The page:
These oils are helpful before and after any form of exercise, but especially if you are carrying heavy landscaping materials, performing repetitive motion activites (like trimming bushes), lots of stooping and squatting, etc. There are many other options, but these are definitely tried and tried for me:
- Frankincense (intensifies effect of other oils when layered)
- Peppermint (drives effect of other oils deeper when layered)
- Deep Blue Soothing Blend
- AromaTouch Massage Blend
Often I can only make it out to the yarden to start, continue, or complete certain chores during the midday hours. If I start feeling flushed or overheated, I put the tools down, head into the house and open a bottle of:
- Topical – place a drop on the tip of your finger – or have someone else do it – and run it down the back of your neck and down your spine; ingest – place 1-2 drops in a glass or stainless steel container of water, stir, and drink – REFRESHING!
- CAUTIONs: mix the Peppermint oil with a few drops of a pure carrier oil if you have sensitive skin before you apply it topically; do not ingest unless oil is certified safe for ingestion
I am sensitive to all kinds of things, both inside and out, so I have been deeply grateful to be able to garden again for hours at a time since I started using these essential oils:
- Equal parts Lavender, Peppermint, and Lemon (4 -6 drops each per day in an empty veggie cap or in the premade TriEase blend softgels)
TerraShield Repellent Blend usually keeps most pests away. Arborvitae and Cedarwood are excellent deterrents to place on mulch around your plants. If you forget to put it on – or if bugs get through your defenses anyway – here are some powerful supports:
- Peppermint (great at soothing itching)
Scrapes, minor cuts/scratches
No matter how careful you are – and even if you wear long sleeves and gloves (which I don’t) – you may find that you have some minor skin breaks when you are done with a gardening project. If that’s the case, there are two great helps.
- Lavender (my #1 skin solution; it supports healing from the inside out)
- Correct X Essential ointment (Frankincense, Helichrysum, Lavender, Cedarwood, Melaleuca); also stops bleeding
You knew we’d get to this!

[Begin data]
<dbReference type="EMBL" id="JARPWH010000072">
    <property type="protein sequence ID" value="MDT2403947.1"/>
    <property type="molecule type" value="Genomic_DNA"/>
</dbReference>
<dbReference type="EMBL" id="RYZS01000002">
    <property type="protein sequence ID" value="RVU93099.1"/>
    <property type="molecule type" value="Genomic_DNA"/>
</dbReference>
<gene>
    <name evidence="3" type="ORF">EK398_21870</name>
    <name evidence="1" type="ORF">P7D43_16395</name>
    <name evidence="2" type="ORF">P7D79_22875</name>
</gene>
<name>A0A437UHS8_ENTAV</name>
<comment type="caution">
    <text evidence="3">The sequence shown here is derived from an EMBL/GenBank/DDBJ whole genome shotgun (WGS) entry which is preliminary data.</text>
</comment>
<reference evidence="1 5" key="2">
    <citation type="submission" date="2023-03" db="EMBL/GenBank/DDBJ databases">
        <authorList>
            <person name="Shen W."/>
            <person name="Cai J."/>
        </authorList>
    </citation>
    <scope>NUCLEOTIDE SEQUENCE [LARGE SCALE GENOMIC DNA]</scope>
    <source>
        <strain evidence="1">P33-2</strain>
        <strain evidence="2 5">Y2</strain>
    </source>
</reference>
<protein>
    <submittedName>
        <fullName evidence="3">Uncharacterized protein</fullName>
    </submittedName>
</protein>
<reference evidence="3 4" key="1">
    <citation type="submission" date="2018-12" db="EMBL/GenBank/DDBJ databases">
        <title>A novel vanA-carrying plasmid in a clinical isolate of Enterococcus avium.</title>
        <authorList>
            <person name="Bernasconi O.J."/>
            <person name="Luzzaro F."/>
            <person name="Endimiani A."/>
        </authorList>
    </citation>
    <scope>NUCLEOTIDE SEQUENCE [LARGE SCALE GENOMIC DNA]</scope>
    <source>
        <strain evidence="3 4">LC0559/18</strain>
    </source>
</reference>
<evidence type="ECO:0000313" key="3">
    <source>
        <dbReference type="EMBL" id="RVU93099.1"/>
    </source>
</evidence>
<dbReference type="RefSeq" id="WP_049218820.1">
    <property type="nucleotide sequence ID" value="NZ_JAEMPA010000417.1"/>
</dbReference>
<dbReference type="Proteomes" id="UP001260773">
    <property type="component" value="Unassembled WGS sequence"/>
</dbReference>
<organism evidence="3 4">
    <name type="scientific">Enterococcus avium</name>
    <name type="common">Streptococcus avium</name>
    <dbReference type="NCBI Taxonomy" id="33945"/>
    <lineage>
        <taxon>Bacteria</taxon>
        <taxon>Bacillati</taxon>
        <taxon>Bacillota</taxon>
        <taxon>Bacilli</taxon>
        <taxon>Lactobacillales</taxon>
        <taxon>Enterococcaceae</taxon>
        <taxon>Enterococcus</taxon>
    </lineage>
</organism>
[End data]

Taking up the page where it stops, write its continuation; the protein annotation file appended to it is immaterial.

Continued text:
- Lemon (1-2 drops directly on problem area; especially good for sticky substances such as sap).
- TIP: If using on clothing, mix with water in spray bottle and test on material before spraying on problem area.
- Melaleuca (great for conditioning cuticles and nails after gardening, mix with liquid coconut oil for easy application) – see a great DIY recipe below
DIY AFTER SUN SPRAY
- 1/2 cup water
- 1/3 cup aloe vera gel
- 10 drops lavender essential oil
- 10 drops frankincense essential oil
- 5 drops peppermint essential oil
- 4 oz. blue or amber glass bottle with spray cap
- Place all ingredients in a bowl and mix together.
- Transfer to a spray bottle. Shake well before each use.
GARDENER’S HAND SCRUB
Planting and maintaining your own garden has many benefits; however, the dirt-stained hands you get from gardening are far from ideal. This easy-to-make Gardener’s Hand Soap exfoliates, cleanses, and moisturizes all in one use!
- 1/2 cup white sugar
- 3 tablespoons liquid castile soap
- 1 teaspoon almond oil
- 7 drops Clary Sage
- 5 drops of Melaleuca
- In a small bowl, add all ingredients and stir until smooth and combined.
- Pour into air-tight container and keep next to sink for easy use.
- To use, grab a handful of soap and scrub at your dirt-covered hands. After you’re done, your hands will be clean, soft, and exfoliated.
These are my gardening basics, shared here to offer you some starter tips for whatever challenges you might face. I don’t have many house plants, but I can say that Rosemary is incredible in any war against spider mites! Let me know how YOU use essential oils in gardening, share your special tips, and – as always – ask questions. We are here to support each other.